datacenters do not imbue computers with special powers. if you own a desktop less than a decade old, congrats! you already own a server more than capable of hosting any and/or all of these:
(for free, forever)
and if you wanna get REALLY crazy, you can take a bunch of those old desktops that you've got lying around (or that you bought for stupid cheap on ebay), network them together into a cluster, and bam, you now have your very own, truly private cloud that you can use to host whatever you want, for free, forever! and you can do it all from the comfort of your own bedroom! wow!!!
@gc >for free
electricity bills become an issue when you run a popular server for anything
disk space is also not free, and you need to watch after the disks and change them as soon as they show signs of failure
another thing is that it is not completely silent
@leip4Ier I don't want to run a popular server for lots of people - I wanna host things like gogs and nextcloud for myself and some friends. but if power usage is an acute issue, raspberry pis are cheap, plentiful, and sip power.
as for disk space, yes, it's not free, but the cloud ain't cheap. buying two 1tb disks for $50 each and setting up raid 0 costs less than a year's worth of 1tb of google drive at $10/month. assuming those drives last 5 years, you ultimately save ~$500
@gc the learning stage is exciting, yes. The problem starts when a few years down the line you realize that you *have* to support all this stuff even it's not interesting anymore, because your life depends on it. Speaking as someone running his email server for 10+ years :-)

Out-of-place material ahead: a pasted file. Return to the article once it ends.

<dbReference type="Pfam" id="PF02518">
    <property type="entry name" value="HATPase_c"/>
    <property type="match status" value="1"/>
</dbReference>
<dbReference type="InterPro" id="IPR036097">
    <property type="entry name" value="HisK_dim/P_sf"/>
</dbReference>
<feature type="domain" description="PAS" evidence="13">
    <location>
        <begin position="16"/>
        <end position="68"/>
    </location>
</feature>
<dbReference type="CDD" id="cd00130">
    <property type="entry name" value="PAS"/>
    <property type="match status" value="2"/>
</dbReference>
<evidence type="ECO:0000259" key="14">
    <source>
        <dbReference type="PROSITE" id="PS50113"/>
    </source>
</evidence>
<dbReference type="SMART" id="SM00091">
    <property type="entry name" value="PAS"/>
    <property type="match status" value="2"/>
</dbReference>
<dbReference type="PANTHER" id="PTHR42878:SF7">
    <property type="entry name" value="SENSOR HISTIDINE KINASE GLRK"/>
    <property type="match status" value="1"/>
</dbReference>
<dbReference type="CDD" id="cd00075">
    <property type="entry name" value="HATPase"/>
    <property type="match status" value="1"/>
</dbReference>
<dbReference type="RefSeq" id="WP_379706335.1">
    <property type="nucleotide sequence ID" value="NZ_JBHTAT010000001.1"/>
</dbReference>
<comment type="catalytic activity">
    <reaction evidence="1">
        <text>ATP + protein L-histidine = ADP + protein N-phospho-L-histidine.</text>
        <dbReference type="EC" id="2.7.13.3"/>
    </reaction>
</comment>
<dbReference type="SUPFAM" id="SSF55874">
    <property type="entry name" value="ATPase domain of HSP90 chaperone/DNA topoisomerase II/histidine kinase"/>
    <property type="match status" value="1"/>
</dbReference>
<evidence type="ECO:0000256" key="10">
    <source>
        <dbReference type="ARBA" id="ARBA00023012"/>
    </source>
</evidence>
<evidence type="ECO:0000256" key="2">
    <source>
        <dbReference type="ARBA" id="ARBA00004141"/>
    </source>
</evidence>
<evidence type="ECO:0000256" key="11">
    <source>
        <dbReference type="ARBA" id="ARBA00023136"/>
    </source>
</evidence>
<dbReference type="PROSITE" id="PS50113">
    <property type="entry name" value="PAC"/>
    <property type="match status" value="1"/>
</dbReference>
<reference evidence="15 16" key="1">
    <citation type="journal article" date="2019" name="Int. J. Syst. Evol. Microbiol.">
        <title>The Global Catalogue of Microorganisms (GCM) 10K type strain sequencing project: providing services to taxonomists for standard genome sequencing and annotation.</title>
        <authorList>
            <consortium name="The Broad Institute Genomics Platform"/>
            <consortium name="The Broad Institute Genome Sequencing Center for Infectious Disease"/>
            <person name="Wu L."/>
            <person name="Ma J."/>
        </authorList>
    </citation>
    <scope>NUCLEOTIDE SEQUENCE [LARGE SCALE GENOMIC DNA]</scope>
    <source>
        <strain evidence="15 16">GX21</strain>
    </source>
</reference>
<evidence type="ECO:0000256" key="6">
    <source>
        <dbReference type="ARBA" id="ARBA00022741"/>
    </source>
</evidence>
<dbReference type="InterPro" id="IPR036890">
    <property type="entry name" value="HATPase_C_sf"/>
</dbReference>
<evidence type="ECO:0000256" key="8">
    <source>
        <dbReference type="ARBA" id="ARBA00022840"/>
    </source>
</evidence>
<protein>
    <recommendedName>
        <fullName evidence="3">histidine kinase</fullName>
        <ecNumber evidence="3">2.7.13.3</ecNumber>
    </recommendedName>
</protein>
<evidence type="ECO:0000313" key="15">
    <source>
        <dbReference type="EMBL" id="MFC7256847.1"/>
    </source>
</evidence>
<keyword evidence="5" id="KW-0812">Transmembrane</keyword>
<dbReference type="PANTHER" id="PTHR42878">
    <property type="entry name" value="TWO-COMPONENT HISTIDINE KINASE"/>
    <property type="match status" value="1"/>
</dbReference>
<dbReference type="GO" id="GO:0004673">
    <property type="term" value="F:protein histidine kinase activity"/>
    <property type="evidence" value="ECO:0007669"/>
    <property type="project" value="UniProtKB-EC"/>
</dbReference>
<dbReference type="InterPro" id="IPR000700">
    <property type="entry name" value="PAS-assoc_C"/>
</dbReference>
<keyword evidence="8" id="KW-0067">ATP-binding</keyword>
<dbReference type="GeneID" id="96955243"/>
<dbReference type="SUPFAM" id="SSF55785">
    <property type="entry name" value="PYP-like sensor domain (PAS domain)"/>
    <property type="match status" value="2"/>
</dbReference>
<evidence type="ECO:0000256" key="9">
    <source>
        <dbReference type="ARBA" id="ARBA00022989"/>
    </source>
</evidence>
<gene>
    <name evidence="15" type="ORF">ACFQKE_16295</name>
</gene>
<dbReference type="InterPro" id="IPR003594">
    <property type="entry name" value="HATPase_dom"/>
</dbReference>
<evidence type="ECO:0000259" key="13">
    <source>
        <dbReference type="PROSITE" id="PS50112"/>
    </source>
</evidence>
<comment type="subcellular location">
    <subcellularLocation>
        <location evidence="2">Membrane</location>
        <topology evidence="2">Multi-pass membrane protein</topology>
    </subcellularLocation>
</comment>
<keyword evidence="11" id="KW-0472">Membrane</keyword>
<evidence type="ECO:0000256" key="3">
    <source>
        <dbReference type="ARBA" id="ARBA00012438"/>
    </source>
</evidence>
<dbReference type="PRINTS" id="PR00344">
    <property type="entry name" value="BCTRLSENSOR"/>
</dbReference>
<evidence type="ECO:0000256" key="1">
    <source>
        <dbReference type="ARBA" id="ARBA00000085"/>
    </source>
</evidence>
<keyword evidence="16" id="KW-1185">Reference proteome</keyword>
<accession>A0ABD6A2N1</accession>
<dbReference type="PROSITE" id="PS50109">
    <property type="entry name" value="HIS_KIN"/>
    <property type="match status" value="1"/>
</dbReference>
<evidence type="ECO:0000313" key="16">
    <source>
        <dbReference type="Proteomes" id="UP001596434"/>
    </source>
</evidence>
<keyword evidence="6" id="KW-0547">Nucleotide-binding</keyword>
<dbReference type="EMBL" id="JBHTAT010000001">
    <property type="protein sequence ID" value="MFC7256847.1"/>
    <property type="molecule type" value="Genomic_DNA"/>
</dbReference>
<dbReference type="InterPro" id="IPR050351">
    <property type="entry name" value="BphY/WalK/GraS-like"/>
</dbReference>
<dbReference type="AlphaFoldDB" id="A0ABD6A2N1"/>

Datacenters *do* imbue computers with always-on power, multiple redundant internet connections, magic virtual disks that "just work", and out-of-band management tools (okay, the datacenter doesn't do that, but your old P4 probably won't have any!)
Yeah, I can get those things in my house, but not cheaper than $2.50 per month, and not nearly as good as I get them from my datacenter. Self hosting is cool and fun, and all, but I want reliability. And that means taking it out of my house.
@paws scaleway is indeed cheap, but selfhosting is *always* cheaper in the long run! plus, the upfront cost is less than you think - old desktops are cheap, plentiful, and can even have much better specs than an entry level vps.
some great places to get desktops for stupid cheap (as in less than $20) are local goodwills, pawn shops, thrift stores, and ebay.